Amateur or pro, slow or fast, regular or not, serious or wannabe – you don’t miss out on the Airtel Delhi Half Marathon if you are a runner from NCR. So even though my right ankle was far from healed, post my 50K at the Bhatti trail, I couldn’t imagine giving ADHM a miss. I hadn’t trained for 3 weeks, even then! The entire runners’ community in Gurgaon was in a state of frenzy – sub 2 targets, training plans, mileage doing the rounds on Whatsapp and FB. When out for a long run on weekends, the numbers I saw training on the road during those weeks was unprecedented. The excitement was infectious. Even the ugly grope stories I’d heard couldn’t deter me.
As is the case with all my runs, my objective was to enjoy the experience, finish without killing myself over a couple of minutes and make friends on the way. I reached Jawaharlal Nehru Stadium well before the gun start. Since I didn’t have any previous HM completion certificates (the ones from the Philippines weren’t considered), I was allowed in the Open category, which had the maximum runners in it. Basically anybody who felt like paying and showing up that morning was in that category. Probably a setback for some who train hard, but frankly I didn’t mind it so much. In fact here the energy was electrifying and the loud jokes doing the rounds was very Dilli. In all some 15,000 excited runners, with adrenaline gushing and raring to go for those 21.1 kilometers – it was just awesome!
The legendary runner, Milkha Singh, flagged off the run. It was an honor running past him while he waved at us. (As I think of it – Farhan Akhtar would have been quite nice too!). As I had been rightly warned by some ADHM veterans, the initial 3-4 K was tough simply because there was no place to run. It seemed like there was a new category of first timers – folks who were literally running for the first time! So they’d stop dead in front of me after some 500 meters or a kilometer, while I struggled to set my pace with these abrupt road blockers. Worse still, some were stopping to answer phone calls (Really? Who talks on the phone and runs a HM??) causing the runner behind to trip and fall. While it was frustrating to think that I’d be running 21.1K like a soccer match – the dhols, dance performances and DJ stations did start to lift my mood. And then the sight of these elite runners flying by set me back on track. I picked up speed and tried to distance myself from the ‘phony’ runners.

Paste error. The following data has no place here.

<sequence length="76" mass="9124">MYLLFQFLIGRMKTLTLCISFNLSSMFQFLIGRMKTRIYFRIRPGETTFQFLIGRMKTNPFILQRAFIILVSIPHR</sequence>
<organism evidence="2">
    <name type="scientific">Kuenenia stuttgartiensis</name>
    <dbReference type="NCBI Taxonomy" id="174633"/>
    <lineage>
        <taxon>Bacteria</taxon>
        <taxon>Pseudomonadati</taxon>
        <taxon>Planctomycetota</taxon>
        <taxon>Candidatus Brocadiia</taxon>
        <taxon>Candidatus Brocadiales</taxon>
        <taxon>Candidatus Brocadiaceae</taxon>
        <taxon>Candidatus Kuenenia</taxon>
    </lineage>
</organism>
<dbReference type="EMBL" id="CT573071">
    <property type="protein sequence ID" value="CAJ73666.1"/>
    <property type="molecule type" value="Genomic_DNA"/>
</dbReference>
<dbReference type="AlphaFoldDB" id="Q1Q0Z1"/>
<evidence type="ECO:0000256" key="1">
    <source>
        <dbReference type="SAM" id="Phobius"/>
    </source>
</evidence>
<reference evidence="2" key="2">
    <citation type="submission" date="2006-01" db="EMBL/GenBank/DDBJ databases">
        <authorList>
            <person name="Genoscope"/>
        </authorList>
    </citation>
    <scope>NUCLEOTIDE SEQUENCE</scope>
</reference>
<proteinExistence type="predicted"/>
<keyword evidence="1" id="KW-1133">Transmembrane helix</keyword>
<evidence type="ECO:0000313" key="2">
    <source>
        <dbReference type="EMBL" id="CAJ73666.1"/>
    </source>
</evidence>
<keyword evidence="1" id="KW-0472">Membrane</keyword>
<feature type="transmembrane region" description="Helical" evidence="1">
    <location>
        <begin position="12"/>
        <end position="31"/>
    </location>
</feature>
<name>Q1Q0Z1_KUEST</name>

After a while my ankle started hurting. To distract myself I struck a conversation with someone who was running at my pace. Our chat led to talking about Devil’s Circuit. I told him what a fake of a run it was, and he told me he works for the DC team…it was tough running with my foot in the mouth!! Over the course of next 50 mins, we really hit it off as we talked more. Eventually, I ran ahead promising to give DC a serious thought.
After completing 14K, I started noticing some familiar faces from the Gurgaon runners’ fraternity, giving me the strength to run along. I also came across a group of runners chanting “Jai Mata Di”, and a particularly impressive girl, DJ’ing some kickass music near India Gate.
The last 7K was uneventful and I had to really push myself to keep going. It was a huge relief when I turned the final corner and saw the finish line ahead. As I crossed it, I completed my run in 2:09. I ran further still to grab my snack, finishers medal and stretched my limbs as I caught up with a lot of friends.
I had enjoyed my run, finished in decent time and made a friend along the way – I felt great! What helped was the fact that the run was along some of the most beautiful stretches of Luyten’s Delhi, was well marked, with plenty of aid stations, porta-potty and police support. I’m certain I will give in to the ADHM fuss every year.
A little cherry on the cake (excuse the baker) was when my Whatsapp started buzzing early next morning with friends telling me that my picture was in The Times of India along with the ADHM article. Quite a bonus that was!